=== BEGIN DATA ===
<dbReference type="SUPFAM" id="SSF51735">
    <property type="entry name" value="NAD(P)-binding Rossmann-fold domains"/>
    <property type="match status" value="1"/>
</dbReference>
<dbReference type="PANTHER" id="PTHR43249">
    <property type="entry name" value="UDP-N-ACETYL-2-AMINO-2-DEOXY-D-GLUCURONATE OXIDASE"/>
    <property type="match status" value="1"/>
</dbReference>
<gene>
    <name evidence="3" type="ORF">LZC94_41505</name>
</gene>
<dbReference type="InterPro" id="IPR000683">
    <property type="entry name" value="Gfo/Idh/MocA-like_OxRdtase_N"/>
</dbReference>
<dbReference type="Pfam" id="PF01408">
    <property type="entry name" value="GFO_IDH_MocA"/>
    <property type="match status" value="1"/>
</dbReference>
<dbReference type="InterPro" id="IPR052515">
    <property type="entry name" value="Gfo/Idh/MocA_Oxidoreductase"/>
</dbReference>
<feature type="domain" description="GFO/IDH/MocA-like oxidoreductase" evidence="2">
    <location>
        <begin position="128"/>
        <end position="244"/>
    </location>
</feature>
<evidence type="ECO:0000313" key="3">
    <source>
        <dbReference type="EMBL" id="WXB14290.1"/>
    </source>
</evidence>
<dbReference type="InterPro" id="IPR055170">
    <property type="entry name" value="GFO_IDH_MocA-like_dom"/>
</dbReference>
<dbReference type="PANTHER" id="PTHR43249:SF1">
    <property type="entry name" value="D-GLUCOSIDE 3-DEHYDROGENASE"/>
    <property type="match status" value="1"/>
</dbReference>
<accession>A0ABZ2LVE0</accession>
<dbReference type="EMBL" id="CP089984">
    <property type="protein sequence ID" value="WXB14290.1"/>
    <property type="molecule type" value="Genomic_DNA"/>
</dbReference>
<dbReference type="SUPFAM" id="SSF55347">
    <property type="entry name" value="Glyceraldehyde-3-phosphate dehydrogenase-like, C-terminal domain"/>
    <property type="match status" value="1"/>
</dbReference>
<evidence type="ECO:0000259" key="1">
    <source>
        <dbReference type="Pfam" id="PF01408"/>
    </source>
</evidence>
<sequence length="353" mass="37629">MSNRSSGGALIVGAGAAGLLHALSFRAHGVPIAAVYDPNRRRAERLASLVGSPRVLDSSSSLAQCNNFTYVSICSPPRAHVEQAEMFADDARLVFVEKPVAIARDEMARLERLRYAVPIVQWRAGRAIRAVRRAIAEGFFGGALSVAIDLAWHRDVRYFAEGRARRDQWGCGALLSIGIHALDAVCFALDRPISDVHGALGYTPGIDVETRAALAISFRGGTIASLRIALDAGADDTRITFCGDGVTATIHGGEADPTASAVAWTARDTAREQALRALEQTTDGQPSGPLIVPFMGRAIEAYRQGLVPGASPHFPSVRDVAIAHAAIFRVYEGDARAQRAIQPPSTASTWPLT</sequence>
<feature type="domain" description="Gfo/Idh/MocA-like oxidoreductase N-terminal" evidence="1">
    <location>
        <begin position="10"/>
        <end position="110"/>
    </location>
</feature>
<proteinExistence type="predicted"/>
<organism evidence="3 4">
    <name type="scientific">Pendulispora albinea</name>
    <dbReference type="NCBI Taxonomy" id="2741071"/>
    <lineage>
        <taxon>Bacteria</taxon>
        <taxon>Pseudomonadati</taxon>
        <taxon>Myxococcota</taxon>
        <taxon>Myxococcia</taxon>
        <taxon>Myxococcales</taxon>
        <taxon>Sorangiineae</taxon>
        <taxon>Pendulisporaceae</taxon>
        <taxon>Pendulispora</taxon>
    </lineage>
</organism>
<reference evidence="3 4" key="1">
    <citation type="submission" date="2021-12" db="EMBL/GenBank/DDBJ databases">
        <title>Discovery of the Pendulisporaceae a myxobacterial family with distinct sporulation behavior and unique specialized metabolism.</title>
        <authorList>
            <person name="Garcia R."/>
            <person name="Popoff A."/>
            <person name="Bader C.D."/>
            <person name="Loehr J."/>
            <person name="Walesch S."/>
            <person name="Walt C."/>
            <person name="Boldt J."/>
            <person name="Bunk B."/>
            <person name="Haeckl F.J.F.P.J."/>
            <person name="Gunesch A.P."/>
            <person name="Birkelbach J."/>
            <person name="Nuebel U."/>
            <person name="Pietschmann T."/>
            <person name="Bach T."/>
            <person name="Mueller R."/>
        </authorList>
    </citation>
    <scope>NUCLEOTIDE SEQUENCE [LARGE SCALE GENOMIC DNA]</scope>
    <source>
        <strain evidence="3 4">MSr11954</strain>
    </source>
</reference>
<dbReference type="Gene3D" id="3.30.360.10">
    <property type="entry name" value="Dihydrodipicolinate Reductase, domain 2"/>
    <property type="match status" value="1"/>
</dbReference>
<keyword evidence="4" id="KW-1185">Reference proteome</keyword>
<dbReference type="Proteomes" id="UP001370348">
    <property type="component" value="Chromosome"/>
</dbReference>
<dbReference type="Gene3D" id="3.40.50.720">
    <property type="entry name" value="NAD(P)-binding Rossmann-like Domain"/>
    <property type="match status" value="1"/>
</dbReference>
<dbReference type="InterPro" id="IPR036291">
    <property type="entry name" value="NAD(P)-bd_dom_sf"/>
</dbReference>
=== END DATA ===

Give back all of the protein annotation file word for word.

<dbReference type="SUPFAM" id="SSF51735">
    <property type="entry name" value="NAD(P)-binding Rossmann-fold domains"/>
    <property type="match status" value="1"/>
</dbReference>
<dbReference type="PANTHER" id="PTHR43249">
    <property type="entry name" value="UDP-N-ACETYL-2-AMINO-2-DEOXY-D-GLUCURONATE OXIDASE"/>
    <property type="match status" value="1"/>
</dbReference>
<gene>
    <name evidence="3" type="ORF">LZC94_41505</name>
</gene>
<dbReference type="InterPro" id="IPR000683">
    <property type="entry name" value="Gfo/Idh/MocA-like_OxRdtase_N"/>
</dbReference>
<dbReference type="Pfam" id="PF01408">
    <property type="entry name" value="GFO_IDH_MocA"/>
    <property type="match status" value="1"/>
</dbReference>
<dbReference type="InterPro" id="IPR052515">
    <property type="entry name" value="Gfo/Idh/MocA_Oxidoreductase"/>
</dbReference>
<feature type="domain" description="GFO/IDH/MocA-like oxidoreductase" evidence="2">
    <location>
        <begin position="128"/>
        <end position="244"/>
    </location>
</feature>
<evidence type="ECO:0000313" key="3">
    <source>
        <dbReference type="EMBL" id="WXB14290.1"/>
    </source>
</evidence>
<dbReference type="InterPro" id="IPR055170">
    <property type="entry name" value="GFO_IDH_MocA-like_dom"/>
</dbReference>
<dbReference type="PANTHER" id="PTHR43249:SF1">
    <property type="entry name" value="D-GLUCOSIDE 3-DEHYDROGENASE"/>
    <property type="match status" value="1"/>
</dbReference>
<accession>A0ABZ2LVE0</accession>
<dbReference type="EMBL" id="CP089984">
    <property type="protein sequence ID" value="WXB14290.1"/>
    <property type="molecule type" value="Genomic_DNA"/>
</dbReference>
<dbReference type="SUPFAM" id="SSF55347">
    <property type="entry name" value="Glyceraldehyde-3-phosphate dehydrogenase-like, C-terminal domain"/>
    <property type="match status" value="1"/>
</dbReference>
<evidence type="ECO:0000259" key="1">
    <source>
        <dbReference type="Pfam" id="PF01408"/>
    </source>
</evidence>
<sequence length="353" mass="37629">MSNRSSGGALIVGAGAAGLLHALSFRAHGVPIAAVYDPNRRRAERLASLVGSPRVLDSSSSLAQCNNFTYVSICSPPRAHVEQAEMFADDARLVFVEKPVAIARDEMARLERLRYAVPIVQWRAGRAIRAVRRAIAEGFFGGALSVAIDLAWHRDVRYFAEGRARRDQWGCGALLSIGIHALDAVCFALDRPISDVHGALGYTPGIDVETRAALAISFRGGTIASLRIALDAGADDTRITFCGDGVTATIHGGEADPTASAVAWTARDTAREQALRALEQTTDGQPSGPLIVPFMGRAIEAYRQGLVPGASPHFPSVRDVAIAHAAIFRVYEGDARAQRAIQPPSTASTWPLT</sequence>
<feature type="domain" description="Gfo/Idh/MocA-like oxidoreductase N-terminal" evidence="1">
    <location>
        <begin position="10"/>
        <end position="110"/>
    </location>
</feature>
<proteinExistence type="predicted"/>
<organism evidence="3 4">
    <name type="scientific">Pendulispora albinea</name>
    <dbReference type="NCBI Taxonomy" id="2741071"/>
    <lineage>
        <taxon>Bacteria</taxon>
        <taxon>Pseudomonadati</taxon>
        <taxon>Myxococcota</taxon>
        <taxon>Myxococcia</taxon>
        <taxon>Myxococcales</taxon>
        <taxon>Sorangiineae</taxon>
        <taxon>Pendulisporaceae</taxon>
        <taxon>Pendulispora</taxon>
    </lineage>
</organism>
<reference evidence="3 4" key="1">
    <citation type="submission" date="2021-12" db="EMBL/GenBank/DDBJ databases">
        <title>Discovery of the Pendulisporaceae a myxobacterial family with distinct sporulation behavior and unique specialized metabolism.</title>
        <authorList>
            <person name="Garcia R."/>
            <person name="Popoff A."/>
            <person name="Bader C.D."/>
            <person name="Loehr J."/>
            <person name="Walesch S."/>
            <person name="Walt C."/>
            <person name="Boldt J."/>
            <person name="Bunk B."/>
            <person name="Haeckl F.J.F.P.J."/>
            <person name="Gunesch A.P."/>
            <person name="Birkelbach J."/>
            <person name="Nuebel U."/>
            <person name="Pietschmann T."/>
            <person name="Bach T."/>
            <person name="Mueller R."/>
        </authorList>
    </citation>
    <scope>NUCLEOTIDE SEQUENCE [LARGE SCALE GENOMIC DNA]</scope>
    <source>
        <strain evidence="3 4">MSr11954</strain>
    </source>
</reference>
<dbReference type="Gene3D" id="3.30.360.10">
    <property type="entry name" value="Dihydrodipicolinate Reductase, domain 2"/>
    <property type="match status" value="1"/>
</dbReference>
<keyword evidence="4" id="KW-1185">Reference proteome</keyword>
<dbReference type="Proteomes" id="UP001370348">
    <property type="component" value="Chromosome"/>
</dbReference>
<dbReference type="Gene3D" id="3.40.50.720">
    <property type="entry name" value="NAD(P)-binding Rossmann-like Domain"/>
    <property type="match status" value="1"/>
</dbReference>
<dbReference type="InterPro" id="IPR036291">
    <property type="entry name" value="NAD(P)-bd_dom_sf"/>
</dbReference>